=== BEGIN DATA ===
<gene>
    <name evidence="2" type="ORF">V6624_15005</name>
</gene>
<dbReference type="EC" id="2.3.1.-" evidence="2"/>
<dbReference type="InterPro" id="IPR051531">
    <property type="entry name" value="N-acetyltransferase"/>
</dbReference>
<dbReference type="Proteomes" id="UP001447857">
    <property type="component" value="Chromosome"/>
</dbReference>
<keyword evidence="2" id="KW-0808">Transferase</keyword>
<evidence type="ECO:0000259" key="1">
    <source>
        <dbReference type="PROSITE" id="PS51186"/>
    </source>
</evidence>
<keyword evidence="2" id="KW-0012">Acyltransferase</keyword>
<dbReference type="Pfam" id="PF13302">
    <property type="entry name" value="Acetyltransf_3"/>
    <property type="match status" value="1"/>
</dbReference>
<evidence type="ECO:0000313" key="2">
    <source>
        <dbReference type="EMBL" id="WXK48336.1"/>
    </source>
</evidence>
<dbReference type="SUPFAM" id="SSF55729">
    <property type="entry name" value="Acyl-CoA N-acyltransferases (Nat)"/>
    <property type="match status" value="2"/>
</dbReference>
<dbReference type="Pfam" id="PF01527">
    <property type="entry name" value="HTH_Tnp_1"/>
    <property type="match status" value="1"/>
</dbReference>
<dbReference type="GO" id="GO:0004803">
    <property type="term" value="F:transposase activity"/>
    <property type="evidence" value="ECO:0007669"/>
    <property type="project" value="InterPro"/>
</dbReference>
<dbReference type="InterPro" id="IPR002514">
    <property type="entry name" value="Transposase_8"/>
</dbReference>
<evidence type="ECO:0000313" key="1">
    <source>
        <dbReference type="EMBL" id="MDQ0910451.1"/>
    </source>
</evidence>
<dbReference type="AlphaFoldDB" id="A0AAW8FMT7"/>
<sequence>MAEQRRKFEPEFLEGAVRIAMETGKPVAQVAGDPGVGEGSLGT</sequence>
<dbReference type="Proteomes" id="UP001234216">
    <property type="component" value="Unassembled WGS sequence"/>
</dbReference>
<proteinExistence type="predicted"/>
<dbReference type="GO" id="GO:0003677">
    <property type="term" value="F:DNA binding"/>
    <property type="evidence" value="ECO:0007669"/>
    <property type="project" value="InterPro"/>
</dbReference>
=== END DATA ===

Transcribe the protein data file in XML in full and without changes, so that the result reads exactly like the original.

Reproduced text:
<gene>
    <name evidence="2" type="ORF">V6624_15005</name>
</gene>
<dbReference type="EC" id="2.3.1.-" evidence="2"/>
<dbReference type="InterPro" id="IPR051531">
    <property type="entry name" value="N-acetyltransferase"/>
</dbReference>
<dbReference type="Proteomes" id="UP001447857">
    <property type="component" value="Chromosome"/>
</dbReference>
<keyword evidence="2" id="KW-0808">Transferase</keyword>
<evidence type="ECO:0000259" key="1">
    <source>
        <dbReference type="PROSITE" id="PS51186"/>
    </source>
</evidence>
<keyword evidence="2" id="KW-0012">Acyltransferase</keyword>
<dbReference type="Pfam" id="PF13302">
    <property type="entry name" value="Acetyltransf_3"/>
    <property type="match status" value="1"/>
</dbReference>
<evidence type="ECO:0000313" key="2">
    <source>
        <dbReference type="EMBL" id="WXK48336.1"/>
    </source>
</evidence>
<dbReference type="SUPFAM" id="SSF55729">
    <property type="entry name" value="Acyl-CoA N-acyltransferases (Nat)"/>
    <property type="match status" value="2"/>
</dbReference>
<dbReference type="Pfam" id="PF01527">
    <property type="entry name" value="HTH_Tnp_1"/>
    <property type="match status" value="1"/>
</dbReference>
<dbReference type="GO" id="GO:0004803">
    <property type="term" value="F:transposase activity"/>
    <property type="evidence" value="ECO:0007669"/>
    <property type="project" value="InterPro"/>
</dbReference>
<dbReference type="InterPro" id="IPR002514">
    <property type="entry name" value="Transposase_8"/>
</dbReference>
<evidence type="ECO:0000313" key="1">
    <source>
        <dbReference type="EMBL" id="MDQ0910451.1"/>
    </source>
</evidence>
<dbReference type="AlphaFoldDB" id="A0AAW8FMT7"/>
<sequence>MAEQRRKFEPEFLEGAVRIAMETGKPVAQVAGDPGVGEGSLGT</sequence>
<dbReference type="Proteomes" id="UP001234216">
    <property type="component" value="Unassembled WGS sequence"/>
</dbReference>
<proteinExistence type="predicted"/>
<dbReference type="GO" id="GO:0003677">
    <property type="term" value="F:DNA binding"/>
    <property type="evidence" value="ECO:0007669"/>
    <property type="project" value="InterPro"/>
</dbReference>